England, Australia gear up for Ashes-like final

Agencies May 15, 2010

BRIDGETOWN: Australia are flying high after their stunning win over defending champions Pakistan and will face an in-form England when the two Ashes rivals clash in the final of the World Twenty20 at the Kensington Oval in Bridgetown today.

Australia go into the match after chasing down a seemingly improbable 191 against Pakistan in the semi-finals and after having been unbeaten throughout the tournament. But Michael Clarke’s men will be up against an England who have been equally unbeaten since the Super Eight stage and have played some outstanding cricket.

England, who were hardly seen as title contenders before the start of the tournament, have been a revelation with an array of attacking batsmen and bowling all-rounders. But this being their first major championship final in six years, England would be as keen as Australia to take the title back home. But to achieve that, they will have to play their best cricket yet.

Pacemen’s delight for Australia

The Kensington Oval pitch has suited Australia’s fast bowlers, with the trio of Dirk Nannes, Shaun Tait and Mitchell Johnson not just quicker than their England counterparts, but quicker than any attack England’s batsmen have faced so far in this tournament. However, Stuart Broad, Ryan Sidebottom and Tim Bresnan are more than mere ‘pie-throwers’, although they would love to be underestimated by Australia.

Clarke eyes Pietersen’s wicket

Australia captain Michael Clarke wasted little time in upping the pressure on England’s Kevin Pietersen who has led the way for England with 201 runs at an average of 67, including match-winning fifties in the Super Eight against Pakistan and his native South Africa. Jet-lag does not seem to figure in the equation as his top-scoring effort in England’s sevenwicket semi-final trouncing of Sri Lanka came after he had made an 8,000-mile round trip to London to attend the birth of his first child. “Pietersen coming back into form plays a huge part,” said Clarke “He’s a wonderful player in all three forms of the game. If we can get him out early it will hold us in good stead.”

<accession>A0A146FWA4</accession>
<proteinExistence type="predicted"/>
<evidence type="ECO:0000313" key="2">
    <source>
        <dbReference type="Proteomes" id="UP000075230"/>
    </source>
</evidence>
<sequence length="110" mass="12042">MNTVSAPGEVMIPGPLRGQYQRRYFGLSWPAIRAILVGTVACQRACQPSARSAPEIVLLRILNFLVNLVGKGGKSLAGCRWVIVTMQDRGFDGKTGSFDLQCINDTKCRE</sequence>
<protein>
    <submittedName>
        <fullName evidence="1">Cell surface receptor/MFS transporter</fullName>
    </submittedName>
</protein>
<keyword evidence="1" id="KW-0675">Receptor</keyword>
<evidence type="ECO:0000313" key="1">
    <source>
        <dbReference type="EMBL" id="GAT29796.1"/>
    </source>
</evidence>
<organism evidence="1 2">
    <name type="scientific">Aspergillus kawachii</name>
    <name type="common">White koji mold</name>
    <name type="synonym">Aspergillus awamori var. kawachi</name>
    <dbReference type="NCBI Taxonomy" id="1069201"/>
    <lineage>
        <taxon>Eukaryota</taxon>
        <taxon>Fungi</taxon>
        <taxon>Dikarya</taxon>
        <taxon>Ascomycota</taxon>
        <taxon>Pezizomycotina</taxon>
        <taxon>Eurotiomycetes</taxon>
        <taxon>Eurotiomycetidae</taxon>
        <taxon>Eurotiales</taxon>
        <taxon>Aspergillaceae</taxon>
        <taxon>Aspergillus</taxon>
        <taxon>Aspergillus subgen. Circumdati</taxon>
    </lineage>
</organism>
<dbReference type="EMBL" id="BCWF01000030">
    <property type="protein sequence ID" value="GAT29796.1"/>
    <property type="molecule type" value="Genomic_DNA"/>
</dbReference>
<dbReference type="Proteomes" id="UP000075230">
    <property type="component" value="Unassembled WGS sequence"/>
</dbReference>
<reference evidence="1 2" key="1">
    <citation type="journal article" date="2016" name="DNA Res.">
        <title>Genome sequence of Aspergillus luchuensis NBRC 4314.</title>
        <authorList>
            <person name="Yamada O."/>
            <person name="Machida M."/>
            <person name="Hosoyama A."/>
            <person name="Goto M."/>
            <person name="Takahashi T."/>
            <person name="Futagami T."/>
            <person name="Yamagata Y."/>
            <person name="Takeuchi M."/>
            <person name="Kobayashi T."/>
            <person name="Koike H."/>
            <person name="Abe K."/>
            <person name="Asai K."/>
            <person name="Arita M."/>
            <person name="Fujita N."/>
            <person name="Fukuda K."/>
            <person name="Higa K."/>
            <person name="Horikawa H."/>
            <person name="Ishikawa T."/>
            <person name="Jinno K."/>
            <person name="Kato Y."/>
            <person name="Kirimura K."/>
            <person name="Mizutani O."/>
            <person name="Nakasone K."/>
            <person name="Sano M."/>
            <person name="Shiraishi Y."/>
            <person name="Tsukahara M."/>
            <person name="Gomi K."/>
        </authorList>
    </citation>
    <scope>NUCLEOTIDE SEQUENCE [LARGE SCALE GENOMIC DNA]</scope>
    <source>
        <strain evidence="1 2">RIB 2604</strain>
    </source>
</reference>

The big picture

England, like Australia, have until now struggled to make an impact in Twenty20. In part this is because it is only recently that the world’s two oldest cricket cultures have taken the ‘upstart’ format seriously. But while England have yet to have their batting depth truly tested at this event, the same cannot be said of Australia. Clarke, meanwhile, also has his eyes firmly set on the elusive cup. “We’ve worked hard over the last 12 months to win the one cup that we haven’t. The boys are keen that we achieve what we had set out for.

So we will come and play our best cricket.” Australia, who lifted the last of their three successive World Cup trophies in Barbados three years ago, know all about playing in showpiece matches. England beat Australia by 100 runs when they first met in a Twenty20 international, in Southampton in 2005. Few expect a repeat today but in the fast-paced world of Twenty20, predictions can be over in an over.

Published in the Express Tribune, May 16t, 2010.


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